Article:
Heritage Middle School science teacher Marty Wicks thought it might be fun to start a Good Eats Club after school for sixth grade students who were interested in learning about nutrition and healthy living. He did not anticipate the avalanche of response he received. Sixty pupils showed up for the first meeting, and they were directed to computer labs to study nutritional values of fruits and vegetables. They were asked to choose some and bring them in for the next meeting, two weeks later, based on how these ingredients could benefit their bodies.
On Tuesday, October 1, parent volunteers brought in juicers to help with the making of healthy beverages. Then, they used the pulp from the fruits and vegetables to bake muffins.
The word is out around the school and now other students are clamoring to join the club. “I’m really surprised the kids are into this as much as they are,” said Wicks, who also works as a personal trainer.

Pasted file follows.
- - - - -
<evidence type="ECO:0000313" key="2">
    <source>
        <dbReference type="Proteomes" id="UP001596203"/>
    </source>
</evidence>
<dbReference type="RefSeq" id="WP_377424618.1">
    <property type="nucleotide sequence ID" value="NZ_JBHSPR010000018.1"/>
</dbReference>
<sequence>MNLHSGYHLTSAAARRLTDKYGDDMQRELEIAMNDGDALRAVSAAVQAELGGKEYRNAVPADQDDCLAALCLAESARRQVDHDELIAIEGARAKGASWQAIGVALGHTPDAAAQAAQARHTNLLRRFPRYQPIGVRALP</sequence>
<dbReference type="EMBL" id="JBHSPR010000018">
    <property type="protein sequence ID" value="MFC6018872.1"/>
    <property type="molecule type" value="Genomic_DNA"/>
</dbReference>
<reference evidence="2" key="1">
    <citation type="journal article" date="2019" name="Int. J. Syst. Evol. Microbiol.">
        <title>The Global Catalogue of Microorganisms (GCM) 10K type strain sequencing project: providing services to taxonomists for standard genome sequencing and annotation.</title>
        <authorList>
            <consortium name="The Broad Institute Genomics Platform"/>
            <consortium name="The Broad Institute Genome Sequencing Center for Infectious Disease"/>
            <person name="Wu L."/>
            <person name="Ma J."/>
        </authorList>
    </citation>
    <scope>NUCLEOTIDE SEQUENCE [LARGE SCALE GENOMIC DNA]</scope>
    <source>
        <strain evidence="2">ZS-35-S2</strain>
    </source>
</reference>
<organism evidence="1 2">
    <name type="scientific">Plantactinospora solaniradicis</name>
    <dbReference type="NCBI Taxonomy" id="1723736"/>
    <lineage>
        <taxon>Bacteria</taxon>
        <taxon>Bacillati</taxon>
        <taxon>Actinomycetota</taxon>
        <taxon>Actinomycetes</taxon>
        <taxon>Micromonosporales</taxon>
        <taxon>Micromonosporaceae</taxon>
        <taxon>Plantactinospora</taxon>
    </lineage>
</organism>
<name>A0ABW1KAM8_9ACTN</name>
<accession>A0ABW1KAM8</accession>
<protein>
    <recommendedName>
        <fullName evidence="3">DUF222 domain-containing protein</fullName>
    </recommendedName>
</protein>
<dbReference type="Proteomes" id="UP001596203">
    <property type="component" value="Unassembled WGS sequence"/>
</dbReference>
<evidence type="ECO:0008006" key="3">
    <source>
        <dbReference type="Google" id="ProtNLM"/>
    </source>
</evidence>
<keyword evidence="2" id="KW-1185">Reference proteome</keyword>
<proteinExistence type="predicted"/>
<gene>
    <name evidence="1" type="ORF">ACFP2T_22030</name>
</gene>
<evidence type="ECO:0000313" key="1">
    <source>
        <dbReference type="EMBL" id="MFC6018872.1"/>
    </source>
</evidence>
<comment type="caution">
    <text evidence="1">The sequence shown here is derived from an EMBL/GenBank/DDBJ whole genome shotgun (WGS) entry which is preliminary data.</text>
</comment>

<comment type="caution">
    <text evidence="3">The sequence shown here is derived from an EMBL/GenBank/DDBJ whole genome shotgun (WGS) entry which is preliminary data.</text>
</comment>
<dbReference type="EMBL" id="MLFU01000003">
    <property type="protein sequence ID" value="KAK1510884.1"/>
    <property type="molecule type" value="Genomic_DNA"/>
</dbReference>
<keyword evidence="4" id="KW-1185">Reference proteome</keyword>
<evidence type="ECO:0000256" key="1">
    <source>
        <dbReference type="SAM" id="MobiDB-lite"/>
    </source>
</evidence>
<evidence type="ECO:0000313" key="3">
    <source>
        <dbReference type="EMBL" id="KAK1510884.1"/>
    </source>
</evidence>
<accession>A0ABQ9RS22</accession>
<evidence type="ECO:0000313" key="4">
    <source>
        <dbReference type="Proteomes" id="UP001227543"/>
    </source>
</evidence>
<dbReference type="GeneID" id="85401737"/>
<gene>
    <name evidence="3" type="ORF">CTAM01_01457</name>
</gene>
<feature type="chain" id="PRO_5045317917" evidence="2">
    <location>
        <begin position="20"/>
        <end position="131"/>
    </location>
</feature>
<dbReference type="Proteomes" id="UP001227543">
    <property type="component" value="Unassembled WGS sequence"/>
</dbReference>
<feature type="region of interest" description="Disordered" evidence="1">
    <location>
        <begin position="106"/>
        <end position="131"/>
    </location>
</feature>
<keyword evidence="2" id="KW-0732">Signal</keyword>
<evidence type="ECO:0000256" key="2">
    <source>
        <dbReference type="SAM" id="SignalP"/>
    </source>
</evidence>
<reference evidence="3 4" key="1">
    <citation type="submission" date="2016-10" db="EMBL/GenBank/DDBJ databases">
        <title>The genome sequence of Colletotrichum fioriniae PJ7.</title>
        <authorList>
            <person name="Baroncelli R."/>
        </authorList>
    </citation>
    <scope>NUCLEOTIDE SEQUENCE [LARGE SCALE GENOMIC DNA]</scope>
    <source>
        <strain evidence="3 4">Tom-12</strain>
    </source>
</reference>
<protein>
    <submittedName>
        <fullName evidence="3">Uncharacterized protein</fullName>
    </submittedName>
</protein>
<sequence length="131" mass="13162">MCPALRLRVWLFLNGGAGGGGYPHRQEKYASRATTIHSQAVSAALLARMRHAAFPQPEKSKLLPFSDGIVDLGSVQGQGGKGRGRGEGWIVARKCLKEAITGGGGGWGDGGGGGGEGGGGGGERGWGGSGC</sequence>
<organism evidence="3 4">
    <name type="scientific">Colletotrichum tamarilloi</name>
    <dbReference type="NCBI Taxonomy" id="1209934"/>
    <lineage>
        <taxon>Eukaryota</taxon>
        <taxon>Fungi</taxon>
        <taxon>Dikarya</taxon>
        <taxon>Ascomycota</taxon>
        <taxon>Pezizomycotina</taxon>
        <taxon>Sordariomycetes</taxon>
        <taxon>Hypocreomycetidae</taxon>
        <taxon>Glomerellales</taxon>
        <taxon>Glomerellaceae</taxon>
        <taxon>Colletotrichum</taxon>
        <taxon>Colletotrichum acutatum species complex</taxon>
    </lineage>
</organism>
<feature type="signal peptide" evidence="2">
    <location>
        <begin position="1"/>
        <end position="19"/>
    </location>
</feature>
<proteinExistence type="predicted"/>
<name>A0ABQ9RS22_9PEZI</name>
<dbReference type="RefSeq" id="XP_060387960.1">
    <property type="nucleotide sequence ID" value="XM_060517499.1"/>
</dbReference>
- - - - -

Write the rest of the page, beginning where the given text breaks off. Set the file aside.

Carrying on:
His plans for the rest of the school year include the study of nutrients in our soil and water; the advantages and disadvantages of traditional crop rotation versus chemically induced crop rotation; pest control issues; and how waterways tie into soil quality. He will also lead the pupils in a virtual kitchen pantry makeover, pointing out healthy changes that can be made at home and hopefully generating discussion among participating families. The group will make vegetarian omelets and talk about things they can eat to fight off illness. At the end of the year, Wicks and his club plan to produce a Good Eats Cookbook.
“The decisions these kids are making now and what they are learning here could really help them out many years down the road,” he said.